This past weekend we went to my cousin Marlene son’s wedding in Bloomington, just south of Minneapolis/St. Paul.
I sat next to Ellie, the Flower Girl –
– A wonderful party!
A trek to the “cities” is something of an undertaking (being about four hours one way) as much as it is a dream of the marvelous, a promise of random adventure and haphazard happenstance, an aspiration for moments of serendipity. We haven’t actually gotten there yet.
Yet we continue to plan for the trip we will take some day in order to eat and drink our way through trendy restaurants like The Norwegian Bachelor Farmer. How could you miss with a name like that? We promise to attend the Guthrie Theatre and the Minnesota Opera. Meanwhile the Cirque du Soleil is coming to town, and we need a big fix of foreign and Indy films. Badly.
Since moving to west central Minnesota, we have skirted the dual metropolis a number of times – both to the south and the north in order to visit family. We have been oh-so-close to the hub and the heart. A blinking glimpse of skyline here and there from the blur and intensity of a freeway. A promise of cultural and culinary delights. I sit, Nervous Nellie in my co-pilot seat, scanning for merging cars from adjacent lanes and watching for upcoming lane changes. The city scapes pop up and flash out of bounds. Just beyond my periphery. They are not accessible today. Some other day. Some day.
I’m certain there is an easy way in, a proper trajectory which magically turns into the very off-ramp which glides directly to the center of big city dreams, but having given up the freeways of California some time ago, I feel a bit like Dorothy – frantic after a whirl-wind ride, afraid I may never find my way home again, but determined to eventually go through the gate into the Emerald City.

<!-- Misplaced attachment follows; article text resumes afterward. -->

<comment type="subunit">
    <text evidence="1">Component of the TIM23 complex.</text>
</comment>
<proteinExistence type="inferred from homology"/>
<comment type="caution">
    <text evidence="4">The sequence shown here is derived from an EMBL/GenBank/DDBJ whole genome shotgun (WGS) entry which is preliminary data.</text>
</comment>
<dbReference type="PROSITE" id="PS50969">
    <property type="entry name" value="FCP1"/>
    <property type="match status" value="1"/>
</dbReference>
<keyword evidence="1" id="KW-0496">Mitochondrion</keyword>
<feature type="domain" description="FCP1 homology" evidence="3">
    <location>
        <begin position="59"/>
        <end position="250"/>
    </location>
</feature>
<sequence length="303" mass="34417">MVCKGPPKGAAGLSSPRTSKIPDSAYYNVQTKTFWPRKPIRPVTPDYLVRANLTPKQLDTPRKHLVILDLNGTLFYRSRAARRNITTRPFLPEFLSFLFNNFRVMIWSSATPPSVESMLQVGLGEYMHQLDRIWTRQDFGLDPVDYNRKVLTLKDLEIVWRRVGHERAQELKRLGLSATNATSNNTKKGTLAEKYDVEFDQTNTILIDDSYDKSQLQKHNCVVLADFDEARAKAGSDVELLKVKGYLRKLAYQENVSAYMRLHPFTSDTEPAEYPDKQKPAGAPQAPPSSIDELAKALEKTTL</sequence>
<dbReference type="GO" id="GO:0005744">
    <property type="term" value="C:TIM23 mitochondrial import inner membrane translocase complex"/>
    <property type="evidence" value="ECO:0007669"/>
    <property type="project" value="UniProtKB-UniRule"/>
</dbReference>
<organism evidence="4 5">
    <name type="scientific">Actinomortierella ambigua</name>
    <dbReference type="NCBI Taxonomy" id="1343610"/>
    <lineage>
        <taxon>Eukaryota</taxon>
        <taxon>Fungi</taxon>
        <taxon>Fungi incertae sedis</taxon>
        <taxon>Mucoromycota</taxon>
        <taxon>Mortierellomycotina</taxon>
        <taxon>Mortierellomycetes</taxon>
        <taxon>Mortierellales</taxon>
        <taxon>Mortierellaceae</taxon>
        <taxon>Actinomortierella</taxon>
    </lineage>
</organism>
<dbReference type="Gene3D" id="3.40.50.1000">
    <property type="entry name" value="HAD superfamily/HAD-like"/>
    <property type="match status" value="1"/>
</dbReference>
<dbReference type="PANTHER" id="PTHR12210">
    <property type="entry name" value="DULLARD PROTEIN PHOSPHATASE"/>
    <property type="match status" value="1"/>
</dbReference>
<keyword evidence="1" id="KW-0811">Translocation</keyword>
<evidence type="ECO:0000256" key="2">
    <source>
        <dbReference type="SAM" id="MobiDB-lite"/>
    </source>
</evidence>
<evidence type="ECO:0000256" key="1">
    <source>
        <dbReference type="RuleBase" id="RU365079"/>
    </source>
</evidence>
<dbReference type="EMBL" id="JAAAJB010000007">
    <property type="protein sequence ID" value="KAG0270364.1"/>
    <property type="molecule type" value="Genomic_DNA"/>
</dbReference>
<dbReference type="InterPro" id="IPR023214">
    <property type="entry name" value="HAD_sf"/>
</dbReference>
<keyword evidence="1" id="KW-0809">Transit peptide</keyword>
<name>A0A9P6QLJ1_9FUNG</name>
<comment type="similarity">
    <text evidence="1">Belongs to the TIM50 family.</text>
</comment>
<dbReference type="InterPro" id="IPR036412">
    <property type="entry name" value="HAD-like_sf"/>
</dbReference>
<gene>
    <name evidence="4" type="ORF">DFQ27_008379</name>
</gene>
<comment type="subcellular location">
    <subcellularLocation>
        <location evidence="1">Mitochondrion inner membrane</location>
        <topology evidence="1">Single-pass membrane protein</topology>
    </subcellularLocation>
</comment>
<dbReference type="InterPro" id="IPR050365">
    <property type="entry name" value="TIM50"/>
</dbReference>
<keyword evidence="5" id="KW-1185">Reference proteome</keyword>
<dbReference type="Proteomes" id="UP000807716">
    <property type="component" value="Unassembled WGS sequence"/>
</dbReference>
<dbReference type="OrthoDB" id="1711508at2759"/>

This weekend we came close. After the loveliest of weddings, bolstered by the joy and fun of family, and armed with multiple google maps, we set our sights on visiting four museums on the way back home – all of them within the boundaries of “the cities.” In Minneapolis our goal was to see the Russian Museum, renowned for it’s Spanish Colonial Revival architecture; the Weisman Gallery at the University of Minnesota which was designed by Frank Gehry; and the Minnesota Institute of Arts which currently is featuring the largest collection of Rembrandts ever assembled.
However, our first stop was in St. Paul and the Minnesota History Center in order to see a WPA exhibit entitled “1934: A New Deal of Artists.” And that’s as far as we got.
The 56 paintings which helped to employ artists during the Great Depression were marvelous and notable for their commonality, whether the subject was labor, community, or people, by a balancing of despair and determination. A good start to the day as a foray into city enjoyments. (No photos allowed.)
And since we were there, we took in an exhibit on the US-Dakota War of 1862, which has been an unfortunate omission from our history books. And then a wondrous display entitled Weather Permitting which ranged from funny scenes about that number one Minnesota sport, Ice Fishing, to all the usual jokes about snow, to a simulation in a re-created basement of a tornado striking with all the effects you hope never to encounter. It had my heart pounding.
We ended our History Center tour with an exhibit entitled “Minnesota’s Greatest Generation” which was the most fun of all, centering on all that we personally remembered of our after-the-depression, WW 2 youth. Everything from coupon books to a historic soda fountain to an army tank – topped off by another heart stopping simulation, this time inside a C-47 warplane which was bombarded by enemy fire. Really.
So we did in the end, slip through one small crack on the edge of the greater metropolis and had a glimpse of the notable cathedral of St. Paul along with a few of the grand mansions of Summit Ave. (Hello ghost of F. Scott Fitzgerald.)
– to be continued . . .
IF WE CAN JUST FIND THE WAY IN!